“LAL deficiency is currently under-diagnosed,” Neilan says. “We think the disease is more common than doctors have thought and now, with a treatment in trial, it is of greater importance to identify those patients so they may have better outcomes.”

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My work, my life: Michael J. Docktor, MD

Michael J. Docktor, MD, Boston Children’s Hospital’s clinical director of Innovation and director of Clinical Mobile Solutions, is also a practicing gastroenterologist, a proud father of two and a passionate mobile-and-digital health trailblazer. An original co-founder of Hacking Pediatrics, Docktor’s goal is to bridge the gap between entrepreneurship, consumer technology, design and clinical pain points.

Hover over the images and icons in the photo below to learn more about Docktor’s professional and personal life, favorite gadgets and more.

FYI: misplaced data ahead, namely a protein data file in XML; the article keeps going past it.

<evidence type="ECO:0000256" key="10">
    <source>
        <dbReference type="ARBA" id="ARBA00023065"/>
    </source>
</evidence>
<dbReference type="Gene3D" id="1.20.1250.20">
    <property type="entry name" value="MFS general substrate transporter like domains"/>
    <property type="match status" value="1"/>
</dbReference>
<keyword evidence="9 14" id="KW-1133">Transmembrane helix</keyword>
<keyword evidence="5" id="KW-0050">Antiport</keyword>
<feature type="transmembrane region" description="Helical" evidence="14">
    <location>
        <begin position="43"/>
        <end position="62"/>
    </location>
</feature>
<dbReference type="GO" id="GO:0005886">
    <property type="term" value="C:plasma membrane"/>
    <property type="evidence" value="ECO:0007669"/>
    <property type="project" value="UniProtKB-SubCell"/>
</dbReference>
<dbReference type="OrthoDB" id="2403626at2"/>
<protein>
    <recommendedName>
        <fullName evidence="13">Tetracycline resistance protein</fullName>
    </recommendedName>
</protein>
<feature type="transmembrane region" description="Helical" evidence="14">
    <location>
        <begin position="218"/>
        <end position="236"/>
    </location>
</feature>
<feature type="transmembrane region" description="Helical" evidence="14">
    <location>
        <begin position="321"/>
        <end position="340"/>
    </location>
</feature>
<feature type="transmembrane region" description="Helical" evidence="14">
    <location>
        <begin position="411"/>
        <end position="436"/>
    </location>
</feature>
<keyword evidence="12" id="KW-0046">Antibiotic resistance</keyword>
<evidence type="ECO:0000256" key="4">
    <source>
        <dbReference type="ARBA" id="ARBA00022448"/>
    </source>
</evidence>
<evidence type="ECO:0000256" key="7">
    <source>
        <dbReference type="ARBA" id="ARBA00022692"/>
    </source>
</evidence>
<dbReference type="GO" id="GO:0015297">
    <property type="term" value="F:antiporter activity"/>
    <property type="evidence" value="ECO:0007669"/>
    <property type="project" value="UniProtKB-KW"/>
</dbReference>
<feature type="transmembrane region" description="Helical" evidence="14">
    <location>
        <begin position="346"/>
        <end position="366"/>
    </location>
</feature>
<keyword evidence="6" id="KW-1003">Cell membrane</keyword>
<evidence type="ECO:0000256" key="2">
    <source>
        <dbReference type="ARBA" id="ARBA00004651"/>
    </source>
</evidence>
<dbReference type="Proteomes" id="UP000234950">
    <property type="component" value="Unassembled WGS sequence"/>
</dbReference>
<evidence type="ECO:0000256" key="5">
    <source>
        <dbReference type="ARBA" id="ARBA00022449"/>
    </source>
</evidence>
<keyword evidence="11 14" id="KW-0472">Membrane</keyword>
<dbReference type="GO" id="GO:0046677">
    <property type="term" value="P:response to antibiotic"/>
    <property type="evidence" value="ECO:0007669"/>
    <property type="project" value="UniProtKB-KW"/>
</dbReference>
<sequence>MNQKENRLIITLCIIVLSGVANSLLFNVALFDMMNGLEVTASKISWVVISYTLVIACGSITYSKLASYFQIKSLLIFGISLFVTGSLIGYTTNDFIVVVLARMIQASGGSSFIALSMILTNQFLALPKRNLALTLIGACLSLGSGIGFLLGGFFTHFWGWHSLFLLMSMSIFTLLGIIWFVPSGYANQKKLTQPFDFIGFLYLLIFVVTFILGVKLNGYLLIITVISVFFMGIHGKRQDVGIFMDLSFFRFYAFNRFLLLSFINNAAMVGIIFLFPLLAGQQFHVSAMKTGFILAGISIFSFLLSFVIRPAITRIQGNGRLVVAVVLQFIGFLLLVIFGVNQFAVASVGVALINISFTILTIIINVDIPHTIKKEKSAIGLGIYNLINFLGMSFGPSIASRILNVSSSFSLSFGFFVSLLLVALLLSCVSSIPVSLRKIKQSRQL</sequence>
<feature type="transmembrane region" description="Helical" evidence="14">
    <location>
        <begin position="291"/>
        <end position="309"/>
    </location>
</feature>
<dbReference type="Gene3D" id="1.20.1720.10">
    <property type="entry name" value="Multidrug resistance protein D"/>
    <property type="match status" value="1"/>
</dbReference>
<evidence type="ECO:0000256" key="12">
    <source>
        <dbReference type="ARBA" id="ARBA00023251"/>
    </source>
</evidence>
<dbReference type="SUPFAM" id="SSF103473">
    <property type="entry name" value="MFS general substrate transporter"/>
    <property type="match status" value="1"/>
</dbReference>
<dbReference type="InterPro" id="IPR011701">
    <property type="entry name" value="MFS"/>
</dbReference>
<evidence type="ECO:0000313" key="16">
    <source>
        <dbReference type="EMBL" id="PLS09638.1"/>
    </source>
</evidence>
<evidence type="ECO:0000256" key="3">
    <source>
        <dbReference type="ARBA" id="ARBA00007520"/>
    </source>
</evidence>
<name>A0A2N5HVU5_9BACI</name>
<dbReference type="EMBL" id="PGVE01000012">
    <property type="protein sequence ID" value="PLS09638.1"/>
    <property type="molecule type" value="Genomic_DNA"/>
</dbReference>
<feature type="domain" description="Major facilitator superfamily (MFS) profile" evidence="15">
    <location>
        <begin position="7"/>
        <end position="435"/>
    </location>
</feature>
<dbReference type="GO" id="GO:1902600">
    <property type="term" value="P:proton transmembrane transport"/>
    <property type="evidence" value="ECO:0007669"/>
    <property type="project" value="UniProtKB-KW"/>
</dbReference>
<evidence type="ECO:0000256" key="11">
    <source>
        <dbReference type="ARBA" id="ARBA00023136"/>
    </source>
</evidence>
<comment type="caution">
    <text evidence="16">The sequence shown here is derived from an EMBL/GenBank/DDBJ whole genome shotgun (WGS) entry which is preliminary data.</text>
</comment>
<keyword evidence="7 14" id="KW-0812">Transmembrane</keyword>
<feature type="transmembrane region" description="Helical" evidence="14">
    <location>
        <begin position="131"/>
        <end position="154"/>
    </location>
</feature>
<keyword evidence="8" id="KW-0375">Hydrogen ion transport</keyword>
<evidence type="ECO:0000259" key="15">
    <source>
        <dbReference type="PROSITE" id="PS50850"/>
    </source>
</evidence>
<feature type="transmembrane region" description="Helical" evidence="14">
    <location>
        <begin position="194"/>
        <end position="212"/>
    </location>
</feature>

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What we’ve been reading: Week of May 18, 2015

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From cancer to feet: the power of Twitter in healthcare (MedCity News)
Why does Twitter care about the healthcare industry? Craig Hashi, one of two Twitter engineers dedicated to healthcare, details the opportunities.

MIT’s implantable device could help docs determine best cancer medicine (Boston Business Journal)
Removing the trial and error associated with cancer drug treatments is high on oncologists’ wish lists. Heeding that call, MIT has developed an implantable device (about the size of a grain of rice) that can carry up to 30 different drug doses to a cancerous tumor, and then be removed to test responses.

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The silk scaffold: A promising road to hollow organ reconstruction

Silk photo_black backgroundSilk production and global interest in the lustrous fiber date back to prehistoric times. Today, the natural protein is solidifying itself as a biomaterials alternative in the world of regenerative medicine.